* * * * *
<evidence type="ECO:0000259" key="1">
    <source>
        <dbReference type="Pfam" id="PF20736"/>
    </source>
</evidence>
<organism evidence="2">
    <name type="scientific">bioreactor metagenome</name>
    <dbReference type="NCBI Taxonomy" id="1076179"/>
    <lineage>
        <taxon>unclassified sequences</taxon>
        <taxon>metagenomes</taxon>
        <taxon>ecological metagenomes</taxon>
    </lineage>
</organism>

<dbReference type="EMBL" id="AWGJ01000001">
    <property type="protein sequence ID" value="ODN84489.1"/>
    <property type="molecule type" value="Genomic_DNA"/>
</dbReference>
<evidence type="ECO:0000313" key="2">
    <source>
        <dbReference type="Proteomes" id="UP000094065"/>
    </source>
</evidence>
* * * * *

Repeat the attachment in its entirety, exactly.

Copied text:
<evidence type="ECO:0000259" key="1">
    <source>
        <dbReference type="Pfam" id="PF20736"/>
    </source>
</evidence>
<organism evidence="2">
    <name type="scientific">bioreactor metagenome</name>
    <dbReference type="NCBI Taxonomy" id="1076179"/>
    <lineage>
        <taxon>unclassified sequences</taxon>
        <taxon>metagenomes</taxon>
        <taxon>ecological metagenomes</taxon>
    </lineage>
</organism>

<dbReference type="EMBL" id="AWGJ01000001">
    <property type="protein sequence ID" value="ODN84489.1"/>
    <property type="molecule type" value="Genomic_DNA"/>
</dbReference>
<evidence type="ECO:0000313" key="2">
    <source>
        <dbReference type="Proteomes" id="UP000094065"/>
    </source>
</evidence>